spring cleaning | what’s getting in?

This week’s Spring Cleaning episode is all about filtering what gets in through our five senses. Especially through our eyes.

Some of my favorite emojis are the little see / hear / speak no evil monkeys. If you don’t know what I’m talking about: 🙈🙉🙊. Although there are some conflicting interpretations of the origin and real meaning of them.

“Well,” my stepfather used to say, pushing back his chair from the breakfast table hours after others had already left it, “I’ve read the whole paper. And there’s no good news.”

Without fail, five o’clock would find him on the couch, martini in hand and 11 (not 10, not 12) Cheez-Its nearby. And an hour and a half later, the conclusions was, “There’s no good news.”

It became a game in which my next line was always, “So why do you read / watch it?”

what the senses take in

We’re about half way through my April 2023 Spring Cleaning program, which is all about a new way to think about detoxing—and not just our diets.

One of the most important topics we cover is not only what we remove from our bodies but what we put in—and not only through our mouths. Because toxins get in through our skin and our nose—as well as our eyes and our ears.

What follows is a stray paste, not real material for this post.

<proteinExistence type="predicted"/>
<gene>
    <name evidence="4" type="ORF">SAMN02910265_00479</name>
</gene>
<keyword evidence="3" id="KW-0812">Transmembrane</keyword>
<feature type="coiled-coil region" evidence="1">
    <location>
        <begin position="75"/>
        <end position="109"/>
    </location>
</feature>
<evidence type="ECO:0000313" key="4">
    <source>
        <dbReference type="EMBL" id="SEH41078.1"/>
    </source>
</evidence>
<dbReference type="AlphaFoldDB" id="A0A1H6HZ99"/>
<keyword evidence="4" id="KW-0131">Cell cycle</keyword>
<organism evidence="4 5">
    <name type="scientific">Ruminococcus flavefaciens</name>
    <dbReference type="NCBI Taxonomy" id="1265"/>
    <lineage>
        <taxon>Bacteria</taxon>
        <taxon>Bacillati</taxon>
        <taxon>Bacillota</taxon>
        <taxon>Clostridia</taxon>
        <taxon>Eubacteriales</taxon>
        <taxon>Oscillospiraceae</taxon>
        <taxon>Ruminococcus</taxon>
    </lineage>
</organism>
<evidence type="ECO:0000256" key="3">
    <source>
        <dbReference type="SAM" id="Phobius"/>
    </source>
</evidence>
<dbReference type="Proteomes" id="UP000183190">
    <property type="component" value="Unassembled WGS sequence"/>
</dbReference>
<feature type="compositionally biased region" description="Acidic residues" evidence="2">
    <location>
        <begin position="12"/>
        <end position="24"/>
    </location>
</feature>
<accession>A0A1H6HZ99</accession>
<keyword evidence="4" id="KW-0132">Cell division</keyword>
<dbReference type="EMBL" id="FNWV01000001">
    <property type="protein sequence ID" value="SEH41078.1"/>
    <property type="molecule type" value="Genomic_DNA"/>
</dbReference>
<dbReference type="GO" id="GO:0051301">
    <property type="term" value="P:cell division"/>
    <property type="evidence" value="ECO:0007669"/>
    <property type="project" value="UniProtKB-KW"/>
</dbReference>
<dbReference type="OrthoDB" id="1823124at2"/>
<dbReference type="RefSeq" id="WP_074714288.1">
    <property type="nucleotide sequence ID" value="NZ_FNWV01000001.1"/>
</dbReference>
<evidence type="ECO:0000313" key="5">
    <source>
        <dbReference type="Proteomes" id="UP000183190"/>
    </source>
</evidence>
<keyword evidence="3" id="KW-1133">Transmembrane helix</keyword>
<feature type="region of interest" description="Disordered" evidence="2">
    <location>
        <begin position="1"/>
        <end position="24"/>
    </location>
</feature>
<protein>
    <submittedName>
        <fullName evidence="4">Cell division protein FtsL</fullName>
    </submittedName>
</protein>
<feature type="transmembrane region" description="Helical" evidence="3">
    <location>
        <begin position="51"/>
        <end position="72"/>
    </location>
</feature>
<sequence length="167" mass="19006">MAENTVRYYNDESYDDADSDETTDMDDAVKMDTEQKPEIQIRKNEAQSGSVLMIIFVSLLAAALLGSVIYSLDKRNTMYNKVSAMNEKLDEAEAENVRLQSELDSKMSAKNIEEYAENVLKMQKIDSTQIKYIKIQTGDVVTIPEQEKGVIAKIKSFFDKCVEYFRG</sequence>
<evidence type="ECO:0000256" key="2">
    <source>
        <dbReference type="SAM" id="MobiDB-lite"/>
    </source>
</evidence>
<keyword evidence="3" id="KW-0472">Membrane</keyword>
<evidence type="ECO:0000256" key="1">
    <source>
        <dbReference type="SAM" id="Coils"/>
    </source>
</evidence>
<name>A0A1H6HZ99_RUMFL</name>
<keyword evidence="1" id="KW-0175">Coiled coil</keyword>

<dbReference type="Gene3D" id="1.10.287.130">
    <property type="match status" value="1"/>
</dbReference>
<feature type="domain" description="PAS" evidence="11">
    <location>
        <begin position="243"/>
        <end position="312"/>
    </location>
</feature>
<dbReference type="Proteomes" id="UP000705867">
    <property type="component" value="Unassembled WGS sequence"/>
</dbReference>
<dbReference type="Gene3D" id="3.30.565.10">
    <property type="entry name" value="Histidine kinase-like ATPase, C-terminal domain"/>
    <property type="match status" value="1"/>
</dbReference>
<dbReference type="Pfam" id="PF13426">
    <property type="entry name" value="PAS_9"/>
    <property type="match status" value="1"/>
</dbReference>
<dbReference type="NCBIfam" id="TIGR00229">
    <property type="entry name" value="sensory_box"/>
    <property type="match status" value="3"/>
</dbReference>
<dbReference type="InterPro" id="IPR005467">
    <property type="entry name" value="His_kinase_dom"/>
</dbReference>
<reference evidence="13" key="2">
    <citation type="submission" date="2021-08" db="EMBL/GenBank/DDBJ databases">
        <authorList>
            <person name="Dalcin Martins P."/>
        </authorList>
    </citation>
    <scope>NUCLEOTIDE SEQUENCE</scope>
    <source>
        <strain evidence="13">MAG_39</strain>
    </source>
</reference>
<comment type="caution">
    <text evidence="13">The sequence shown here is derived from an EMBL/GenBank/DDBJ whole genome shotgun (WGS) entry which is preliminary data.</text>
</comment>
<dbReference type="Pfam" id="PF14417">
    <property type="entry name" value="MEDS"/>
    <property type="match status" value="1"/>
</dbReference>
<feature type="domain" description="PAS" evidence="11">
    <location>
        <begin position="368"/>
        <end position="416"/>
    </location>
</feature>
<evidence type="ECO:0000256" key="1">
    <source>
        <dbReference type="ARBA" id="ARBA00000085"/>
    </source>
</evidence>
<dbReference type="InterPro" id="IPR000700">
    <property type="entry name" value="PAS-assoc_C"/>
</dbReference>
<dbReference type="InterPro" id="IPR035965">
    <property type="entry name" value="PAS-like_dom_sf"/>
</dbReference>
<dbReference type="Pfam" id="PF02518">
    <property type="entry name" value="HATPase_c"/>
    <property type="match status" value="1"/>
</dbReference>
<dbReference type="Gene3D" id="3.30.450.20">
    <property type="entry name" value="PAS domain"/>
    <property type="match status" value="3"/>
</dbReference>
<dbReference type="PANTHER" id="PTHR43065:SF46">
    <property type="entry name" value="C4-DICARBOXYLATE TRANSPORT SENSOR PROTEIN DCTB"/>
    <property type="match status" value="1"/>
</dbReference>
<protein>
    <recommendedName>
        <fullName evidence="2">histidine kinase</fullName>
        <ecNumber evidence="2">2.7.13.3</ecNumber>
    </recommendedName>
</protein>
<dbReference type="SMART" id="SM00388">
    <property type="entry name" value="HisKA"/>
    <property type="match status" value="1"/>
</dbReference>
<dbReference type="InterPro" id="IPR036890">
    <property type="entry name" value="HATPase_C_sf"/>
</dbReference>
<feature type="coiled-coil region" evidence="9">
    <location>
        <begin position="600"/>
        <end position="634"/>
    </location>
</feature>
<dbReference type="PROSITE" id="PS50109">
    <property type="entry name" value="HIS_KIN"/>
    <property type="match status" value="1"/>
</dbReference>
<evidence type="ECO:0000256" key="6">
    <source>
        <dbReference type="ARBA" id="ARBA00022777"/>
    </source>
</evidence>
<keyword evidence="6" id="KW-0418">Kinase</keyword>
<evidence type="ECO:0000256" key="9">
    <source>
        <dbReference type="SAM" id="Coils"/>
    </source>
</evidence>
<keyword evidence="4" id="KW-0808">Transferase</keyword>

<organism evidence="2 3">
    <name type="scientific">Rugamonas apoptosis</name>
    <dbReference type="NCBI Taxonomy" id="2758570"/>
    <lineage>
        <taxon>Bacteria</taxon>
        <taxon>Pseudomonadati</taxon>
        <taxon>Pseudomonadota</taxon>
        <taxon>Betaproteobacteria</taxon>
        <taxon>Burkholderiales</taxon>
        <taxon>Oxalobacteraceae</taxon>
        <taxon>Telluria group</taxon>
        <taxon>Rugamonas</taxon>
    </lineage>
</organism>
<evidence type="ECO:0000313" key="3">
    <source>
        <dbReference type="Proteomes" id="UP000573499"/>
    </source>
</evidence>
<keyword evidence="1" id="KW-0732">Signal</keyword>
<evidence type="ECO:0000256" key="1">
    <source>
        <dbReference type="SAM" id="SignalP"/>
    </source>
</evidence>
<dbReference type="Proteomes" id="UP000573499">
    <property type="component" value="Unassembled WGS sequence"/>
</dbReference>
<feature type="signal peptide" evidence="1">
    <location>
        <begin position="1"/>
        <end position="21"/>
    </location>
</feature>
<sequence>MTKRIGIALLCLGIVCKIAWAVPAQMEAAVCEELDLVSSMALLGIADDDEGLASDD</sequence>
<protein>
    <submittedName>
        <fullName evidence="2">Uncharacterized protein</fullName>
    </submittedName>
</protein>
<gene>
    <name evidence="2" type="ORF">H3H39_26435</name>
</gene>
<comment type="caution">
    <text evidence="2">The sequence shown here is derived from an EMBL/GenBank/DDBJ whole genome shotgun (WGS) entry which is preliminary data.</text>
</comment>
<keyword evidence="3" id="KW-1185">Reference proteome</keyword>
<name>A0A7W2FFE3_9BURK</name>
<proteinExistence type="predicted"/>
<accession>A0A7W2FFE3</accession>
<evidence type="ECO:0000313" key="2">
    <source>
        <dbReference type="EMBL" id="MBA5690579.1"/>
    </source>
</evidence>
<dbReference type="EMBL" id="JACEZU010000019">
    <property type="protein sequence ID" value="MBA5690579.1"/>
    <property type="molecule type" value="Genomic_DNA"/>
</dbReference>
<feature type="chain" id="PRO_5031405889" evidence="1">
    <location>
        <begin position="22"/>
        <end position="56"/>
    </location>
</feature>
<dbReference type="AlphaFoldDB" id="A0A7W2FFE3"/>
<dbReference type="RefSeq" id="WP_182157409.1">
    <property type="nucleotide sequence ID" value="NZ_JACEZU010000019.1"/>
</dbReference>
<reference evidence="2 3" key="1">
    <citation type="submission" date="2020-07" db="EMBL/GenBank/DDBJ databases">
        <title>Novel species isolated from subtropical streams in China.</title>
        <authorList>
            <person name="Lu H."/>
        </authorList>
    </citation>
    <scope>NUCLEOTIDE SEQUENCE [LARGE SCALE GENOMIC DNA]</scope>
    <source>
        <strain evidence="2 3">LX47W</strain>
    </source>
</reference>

I don’t mean just the various “wee beasties” of Claire Fraser’s world. (Yes, June 16 will find me on the couch for Outlander Season 7 despite the fact that I’m still mourning Dougal. Spoiler alert—he’s baaack! I might have a martini and 11 Cheez-Its to celebrate or, more likely, some whisky and … peanuts? But I digress.)

Our food, our beauty and personal care products, our home cleaning products and furnishings, even our clothing can introduce undesirable substances that can affect our physical health. And true wellness goes beyond physical health to encompass mental, emotional, and spiritual / energetic health.

Those “toxins” are perhaps a lot more difficult to identify—and they’re still getting in through our senses, especially our eyes and ears.

I’m talking about most of the news media—old and new and especially social—and a lot of our entertainment. (Yes, I know, Outlander has some pretty horrific scenes, both in book and series form. But stick with me.)

My favorite question to ask people who are addicted to news, social media, and entertainment—going to especially pick on reality TV here—is, “How is this serving you?” It’s the coach’s version of Marie Kondo’s “Does this spark joy?”